Let me move on, because I shall meet the second point made by the hon. Member for Ruislip-Northwood, which was crucial to his argument. The right hon. Member for West Dorset said that I would argue that the Government could not possibly have the LGA telling us what to do and that, as a voluntary body, it should not be included in legislation. That is not the Government’s view. We recognise the LGA as the legitimate representative body of local councils in this country. It has been a real success in the past 10 years, as Lord Best’s review found, and I was involved in its creation and have argued for it. More importantly, I believe that the inclusion of the LGA as the conduit—new clause 4 describes it as “the selector”—is desirable for a number of reasons. First, the LGA is credible to local councils. Secondly, it has a constitution and standing orders that allow consensus to be reached from different points of view—the LGA has an independent grouping as well as those from the mainstream political parties. It has the ability to reach the consensus that the hon. Gentleman desires, and I agree that such a consensus might help to avoid the dangers outlined by the hon. Member for Falmouth and Camborne.
The argument made by the right hon. Member for West Dorset, who said that I do not wish to see the LGA in the legislation, is not correct. However, we cannot legislate to instruct a voluntary body, which is why my preference, as outlined in new clause 4, would be to ensure that the LGA is “the selector”. That would ensure that it has the enhanced credibility that it might need in the years ahead as it does its work, and we can do that using the regulation under the new clause.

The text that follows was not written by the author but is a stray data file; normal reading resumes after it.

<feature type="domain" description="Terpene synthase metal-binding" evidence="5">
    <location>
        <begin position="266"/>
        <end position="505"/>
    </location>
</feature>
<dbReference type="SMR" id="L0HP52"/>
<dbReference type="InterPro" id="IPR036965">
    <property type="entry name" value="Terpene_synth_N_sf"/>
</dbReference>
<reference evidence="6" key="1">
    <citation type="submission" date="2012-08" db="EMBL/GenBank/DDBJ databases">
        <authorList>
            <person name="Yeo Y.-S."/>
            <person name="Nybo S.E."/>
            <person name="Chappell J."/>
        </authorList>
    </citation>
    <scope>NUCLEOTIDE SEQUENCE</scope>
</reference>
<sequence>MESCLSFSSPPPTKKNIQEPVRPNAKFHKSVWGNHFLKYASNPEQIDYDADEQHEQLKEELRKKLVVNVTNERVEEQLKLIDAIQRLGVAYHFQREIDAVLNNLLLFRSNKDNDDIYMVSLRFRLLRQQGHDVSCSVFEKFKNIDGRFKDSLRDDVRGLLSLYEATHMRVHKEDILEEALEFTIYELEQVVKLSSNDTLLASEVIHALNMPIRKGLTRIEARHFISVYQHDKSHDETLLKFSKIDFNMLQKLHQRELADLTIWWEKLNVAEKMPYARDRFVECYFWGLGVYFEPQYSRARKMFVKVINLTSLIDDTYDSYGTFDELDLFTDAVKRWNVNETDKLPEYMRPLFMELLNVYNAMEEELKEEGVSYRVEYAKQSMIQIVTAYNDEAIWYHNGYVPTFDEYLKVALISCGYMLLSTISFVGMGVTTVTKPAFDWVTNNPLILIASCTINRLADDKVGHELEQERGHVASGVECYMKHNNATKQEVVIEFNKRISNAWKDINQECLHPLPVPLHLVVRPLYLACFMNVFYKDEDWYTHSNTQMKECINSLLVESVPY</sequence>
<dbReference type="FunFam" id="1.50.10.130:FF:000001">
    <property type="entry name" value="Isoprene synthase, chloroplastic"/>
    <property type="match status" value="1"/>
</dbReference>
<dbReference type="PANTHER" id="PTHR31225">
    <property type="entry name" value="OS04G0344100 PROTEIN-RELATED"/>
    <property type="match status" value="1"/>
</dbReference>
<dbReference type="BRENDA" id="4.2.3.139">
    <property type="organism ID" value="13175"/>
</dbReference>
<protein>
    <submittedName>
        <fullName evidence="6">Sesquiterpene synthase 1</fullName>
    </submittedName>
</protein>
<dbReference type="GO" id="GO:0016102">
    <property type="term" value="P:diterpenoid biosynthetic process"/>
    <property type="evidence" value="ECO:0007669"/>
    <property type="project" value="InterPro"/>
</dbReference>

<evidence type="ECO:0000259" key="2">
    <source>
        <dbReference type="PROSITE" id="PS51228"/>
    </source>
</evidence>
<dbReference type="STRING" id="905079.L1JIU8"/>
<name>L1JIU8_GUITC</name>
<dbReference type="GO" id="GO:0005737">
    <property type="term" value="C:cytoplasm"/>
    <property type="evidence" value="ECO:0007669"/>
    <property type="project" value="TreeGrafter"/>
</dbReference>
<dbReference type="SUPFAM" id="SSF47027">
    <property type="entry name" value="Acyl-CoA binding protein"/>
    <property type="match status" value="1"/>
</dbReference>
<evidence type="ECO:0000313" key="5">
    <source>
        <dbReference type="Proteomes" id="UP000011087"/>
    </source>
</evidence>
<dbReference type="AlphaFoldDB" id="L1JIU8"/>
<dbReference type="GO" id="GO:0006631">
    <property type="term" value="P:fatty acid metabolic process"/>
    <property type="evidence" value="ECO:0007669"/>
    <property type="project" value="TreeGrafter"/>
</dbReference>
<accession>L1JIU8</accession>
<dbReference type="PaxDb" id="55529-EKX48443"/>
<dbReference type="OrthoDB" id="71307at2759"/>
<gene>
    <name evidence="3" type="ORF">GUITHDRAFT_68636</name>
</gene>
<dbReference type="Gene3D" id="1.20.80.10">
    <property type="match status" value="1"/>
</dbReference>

I have not as yet engaged in formal consultation with the LGA as to its attitude on the matter, but I have engaged in informal consultation. That initial and unofficial consultation is supportive. However, we will need to engage with the LGA to ensure that it is comfortable with the process.
It is obviously constructive that the Minister has said that the person described in subsection (2)(a) of new clause 4 would in practice be the LGA. Presumably, he would be willing to accept amendments to new clause 4 that made it clear that “a person who”—that should be “whom”—
Order. New clause 4 has not been selected. However, in order to assist the Committee, I am prepared to allow a small amount of latitude this morning in permitting references to new clause 4 on the understanding that I do not anticipate permitting further debate on it when the time comes for taking decisions on new clauses.
That is the judgment of Solomon, if I may say so. I hope that we follow your guidance, Mr. Cummings, because it makes sense to discuss these things together rather than debate them a second time later.